- By Jessica M. Madden | IMPACT Sheridan
- May 6, 2023
Things have changed occupationally since I was in school. Commonly, one would graduate high school, go to college, pick a career, and work in that career until retirement.
Since 2010 though, postsecondary enrollment has been on a steady decline (9.6% — nearly one million students), and people are making the choice to pivot careers several times before retiring. In fact, the DOL reports that the average person changes their career five to seven times in their lifetime. People are no longer seeing their first career as a be all end all. I happen to think that diversifying skill sets and undergoing multifarious experiences are conducive to a well-rounded human (especially my ADHD self).
We have all heard the adage “Do what you love, and you’ll never work a day in your life.” But sometimes, identifying and then fulfilling one’s passion/purpose (why), and steps to achieve it (how), can be dispiriting. Do you feel as if it’s too late?
Do you feel stuck?
Thankfully, employers are recognizing the tremendous value of hiring people based on their character, soft skills, and relatable experience rather than a degree alone.
We each have just one ultimate “why” that is built into our foundational, emotional selves: not a work “why” and a personal “why”. Your “why” is synonymous to your purpose/passion. Think deeply about the “why” behind people you admire and the occupations you desire. Do you believe it will provide you with validation, notoriety, recognition, power, the ability to make a difference, piles of money, the chance to help people, a creative outlet, status?
Those that are on the logical side might not feel comfortable immediately swerving into a new career path, but sometimes, inserting your “why” into your current job can offer purpose and connection in the meantime. There’s less risk with taking a class, starting a side hustle, or exploring it as a hobby initially, and it may be less daunting to expand your comfort zone, rather than leaving it completely. But consider that if you can’t seem to say “no” to what isn’t working, you’ll be hard pressed to say “yes” to something you’d like to pursue and it can be difficult to find the “new” prior to saying farewell to the “old.” It’s nearly impossible to think long-term when living/working in the absence of your “why” because it leads to great discouragement and burnout. Ultimately, finding your “why” can be your rocket fuel towards entrepreneurship, finding a new career, or enhancing your current role.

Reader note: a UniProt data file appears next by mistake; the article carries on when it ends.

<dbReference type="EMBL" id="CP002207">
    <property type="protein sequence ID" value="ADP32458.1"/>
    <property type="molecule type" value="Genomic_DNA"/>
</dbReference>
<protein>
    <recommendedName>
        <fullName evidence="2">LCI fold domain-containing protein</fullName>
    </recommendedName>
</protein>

Your “how” will always consist of your strengths, will be actionable items, and will serve as the roadmap to bringing your “why” to fruition. Then use these “hows” as a guide for decision making. If you’re having trouble, ask someone close to you to identify strengths and talents that they see in you.
Here are some questions to ask yourself to assist with discovering your “why” and “how”; feel free to jot your answers down:
What are your natural talents and gifts? What job have you loved the most, loathed the most, and why? What are your values and morals that you will not compromise on? What energizes you and makes your heart sing? What are you drawn to in life — what do you read and listen to/follow? What aggravates you and compels you to do something about it? What are the people you admire doing to inspire you?
If you could learn a skill or take a class for free, what would it be? In what areas are you drawn to helping others?
If you knew you couldn’t fail and everything would work out, what would you try? What were your favorite things to do as a child/young person that you don’t do anymore? What excites and motivates you? What is holding you back (fear, self-doubt, anxiety, money, etc.)?
According to author Simon Sinek, “the difference between happiness and fulfillment is the difference between liking something and loving something. Happiness comes from what we do, and fulfillment comes from why we do it. The happiness in serving ourselves is real but often fleeting; the fulfillment serving others is lasting.” People often find their purpose by identifying what they see as a great need in the world; service motivates purpose. Humans are hard-wired to want to serve/help others, and believing that we have something of value to offer others gives us a sense of belonging and… purpose. The vast majority of people find considerably more satisfaction and fulfillment in providing something of value to another, rather than for personal gain.
Separate yourself from people and environments that rob you of your peace, steal your joy, and deplete your energy. Prioritize self-discovery and self-actualization. People that are enmeshed in a career that places their needs, wants, and desires last, often feel overwhelmed, uninspired, exhausted, and unfulfilled. Contrarily, those who are living their passion/purpose tend to enjoy the journey just as much as the destination because it is deeply meaningful to them. Additionally, it’s imperative to persistently seek personal growth, challenge yourself, and strive to be a lifelong learner. We all deserve to live a fulfilled life sprinkled with passion and service driven purpose.
Every day you are either repairing or preparing. Choose wisely.
Jessica M. Madden is the statewide marketing coordinator for IMPACT 307.